The People’s Programme for the Crisis, distributed in the name of LEAP as the world’s stock markets went into free-fall, is in danger of underestimating the nature of the unprecedented economic, social and political conditions we are living through. The fear of outright financial collapse and economic slump is evident in every newspaper. Ruling political elites on both sides of the Atlantic are preparing for the worst while in public hoping for the best.
There were persistent reports that members of the House of Representatives were warned that failure to pass the $700 billion bail-out package could lead to martial law and the deployment of troops on the streets. In Germany, mindful of the consequences of economic collapse from history, the government legalised the domestic military operations of the Bundeswehr while it tried to rescue Hypo Real and other banks. In Britain, the consensus growing around New Labour smacks of coalition government.
The recall of Peter Mandelson, a key advocate and exponent of the neo-liberal agenda, and the inclusion of financier Paul Myners as minister for the City as part of the economic “war cabinet” strengthens the capitalist outlook of New Labour. One cabinet minister reportedly said: “British business will be thinking, actually, Peter Mandelson's a good person to be in charge of our interests in government."
For those in the labour movement who seriously want to confront the issues, the global credit crisis provides unparalleled opportunities to expose not just the failure of capitalism as an economic and financial system but also to expose New Labour. Ordinary people in financial difficulties as a result of losing their jobs, rising loan charges or lack of credit are left to their own devices. They are at the mercy of the very same banks that are being lined up for a massive government hand-out. Increasing numbers of people’s homes are being repossessed while the bankers form a queue for state aid.
The financial meltdown thus has the merit of clearing the air in a political sense. Who can deny now that the New Labour government is a corporate and bankers’ regime, which is deploying the power and resources of the capitalist state to try and save the system from itself? Where are the differences in outlook between New Labour and other capitalist parties like the Tories or Liberal Democrats? You can use a microscope if you want, but you won’t discover anything significant.
In these circumstances, there is absolutely no point in focusing protest and pressure on the New Labour government in the hope that it may somehow, in some miraculous, semi-religious fashion, undergo a conversion and become anti-capitalist. New Labour is what it is and has been since the Blair/Brown/Mandelson counter-revolution that began in the early 1990s.
Under these conditions, LEAP’s appeal to the New Labour government “to act urgently to protect the British people against the economic turmoil that was not of their making” is at best even-handedly misguided, and is in danger of lending credibility to the government at a time when it is rapidly losing the plot.
The policy proposals are themselves somewhat unrealistic, irrespective of who they are addressed to. Nationalising the banks is a challenging prospect given that Barclays PLC for example, ranked as the 25th largest company in the world, is a major global financial services provider operating in Europe, North America, the Middle East, Latin America, Australia, Asia and Africa.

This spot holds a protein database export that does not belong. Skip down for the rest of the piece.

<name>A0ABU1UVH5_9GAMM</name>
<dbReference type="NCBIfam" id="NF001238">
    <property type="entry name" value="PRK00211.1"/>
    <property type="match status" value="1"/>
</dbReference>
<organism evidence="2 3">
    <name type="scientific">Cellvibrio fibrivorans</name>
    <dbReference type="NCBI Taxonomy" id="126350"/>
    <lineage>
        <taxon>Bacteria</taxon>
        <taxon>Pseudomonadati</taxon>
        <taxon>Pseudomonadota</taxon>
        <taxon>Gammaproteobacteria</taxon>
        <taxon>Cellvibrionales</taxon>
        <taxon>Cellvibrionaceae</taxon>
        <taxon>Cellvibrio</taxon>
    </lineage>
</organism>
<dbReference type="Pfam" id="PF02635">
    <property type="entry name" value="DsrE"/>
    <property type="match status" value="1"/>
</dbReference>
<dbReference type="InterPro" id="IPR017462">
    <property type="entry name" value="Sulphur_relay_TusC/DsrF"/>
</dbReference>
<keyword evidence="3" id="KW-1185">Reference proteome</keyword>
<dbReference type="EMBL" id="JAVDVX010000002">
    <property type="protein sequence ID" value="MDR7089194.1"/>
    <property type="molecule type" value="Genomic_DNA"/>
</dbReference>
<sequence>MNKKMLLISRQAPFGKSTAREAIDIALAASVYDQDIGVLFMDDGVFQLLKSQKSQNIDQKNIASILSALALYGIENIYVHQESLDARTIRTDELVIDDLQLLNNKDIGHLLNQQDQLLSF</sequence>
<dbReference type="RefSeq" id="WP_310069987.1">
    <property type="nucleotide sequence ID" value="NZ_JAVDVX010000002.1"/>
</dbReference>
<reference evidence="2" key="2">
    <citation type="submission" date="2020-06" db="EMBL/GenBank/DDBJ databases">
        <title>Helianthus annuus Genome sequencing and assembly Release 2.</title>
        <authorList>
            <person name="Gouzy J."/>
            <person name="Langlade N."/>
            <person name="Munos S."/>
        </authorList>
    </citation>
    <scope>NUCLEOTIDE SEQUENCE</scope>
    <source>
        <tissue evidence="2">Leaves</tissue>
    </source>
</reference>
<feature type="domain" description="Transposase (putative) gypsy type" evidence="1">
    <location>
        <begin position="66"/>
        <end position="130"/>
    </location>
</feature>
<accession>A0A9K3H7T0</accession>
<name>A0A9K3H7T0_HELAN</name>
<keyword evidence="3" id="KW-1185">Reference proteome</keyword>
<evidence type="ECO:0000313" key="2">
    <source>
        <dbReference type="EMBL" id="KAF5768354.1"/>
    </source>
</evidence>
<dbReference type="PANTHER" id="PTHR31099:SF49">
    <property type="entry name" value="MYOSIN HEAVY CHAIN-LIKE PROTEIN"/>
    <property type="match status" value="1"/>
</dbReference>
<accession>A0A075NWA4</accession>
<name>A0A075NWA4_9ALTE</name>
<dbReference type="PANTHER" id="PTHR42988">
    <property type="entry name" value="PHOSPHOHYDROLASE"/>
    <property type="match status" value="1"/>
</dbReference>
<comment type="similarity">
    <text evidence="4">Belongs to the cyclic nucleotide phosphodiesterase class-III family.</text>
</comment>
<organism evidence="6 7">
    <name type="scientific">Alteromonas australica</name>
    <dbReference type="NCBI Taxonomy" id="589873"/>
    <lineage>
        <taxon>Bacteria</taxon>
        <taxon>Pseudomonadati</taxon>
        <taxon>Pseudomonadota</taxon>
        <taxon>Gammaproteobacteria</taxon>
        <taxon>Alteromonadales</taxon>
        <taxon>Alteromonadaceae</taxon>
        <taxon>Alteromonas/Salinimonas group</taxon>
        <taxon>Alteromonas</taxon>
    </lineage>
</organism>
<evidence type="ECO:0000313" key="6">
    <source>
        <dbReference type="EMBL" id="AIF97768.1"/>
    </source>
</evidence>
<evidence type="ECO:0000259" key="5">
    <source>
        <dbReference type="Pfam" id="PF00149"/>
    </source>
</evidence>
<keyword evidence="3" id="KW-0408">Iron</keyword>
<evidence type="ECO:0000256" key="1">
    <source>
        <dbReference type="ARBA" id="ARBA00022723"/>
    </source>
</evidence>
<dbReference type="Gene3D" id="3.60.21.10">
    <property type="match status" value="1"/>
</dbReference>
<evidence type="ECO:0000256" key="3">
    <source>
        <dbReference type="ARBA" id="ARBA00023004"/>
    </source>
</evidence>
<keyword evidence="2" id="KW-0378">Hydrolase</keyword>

Cutting interest rates can have little effect on the global crisis and risks a further inflationary surge to add to the close to 50% hike in electricity bills, and 15+% rise in grocery bills already experienced this year. Reducing the influence of the Bank of England is advocated at a time when it has already been greatly diminished by the globalisation of the financial system. Converting repossessions to social rentals is progressive but leaves the majority trapped into repaying vastly inflated mortgage debt. Strengthening rights and representation at work will not answer mass unemployment as long as the system of private ownership of global corporations is left in place.
A new line of attack is required. LEAP should seize the chance created by the crisis to campaign in the labour and trade union movement against the government, in the spirit that workers fought the Callaghan government in 1978-9, whose policies opened the door for Thatcherism (and later, Blairism).
Such a campaign could easily show how the crash of 2008 arises from a system based on the ruthless pursuit of profit and that alternatives are urgently needed from a practical point of view. Policies developed in opposition to a bankers’ bail-out would raise the possibility of reorganising the economy along not-for-profit lines. This could best be done by revisiting some well-established principles in the light of conditions transformed by corporate-driven globalisation.
They could, for example, incorporate new forms of democratic power. Democracy could and should be extended through co-operative forms of ownership and workplace control of major corporations, enterprises and services. Restoring the right to strike and freedom for trade unions along with new social rights in areas such as housing, education, transport and care would be essential. LEAP should use its connections to seize the initiative and urge supportive trade union leaders to adopt this strategy and mobilise their members around a programme of action.
As to who is to implement such a democratic socialist programme – given that New Labour can’t and won’t - this question of questions will need to be raised, discussed, debated and resolved in the course of building an independent movement to defend jobs and living standards at the expense of capitalism itself.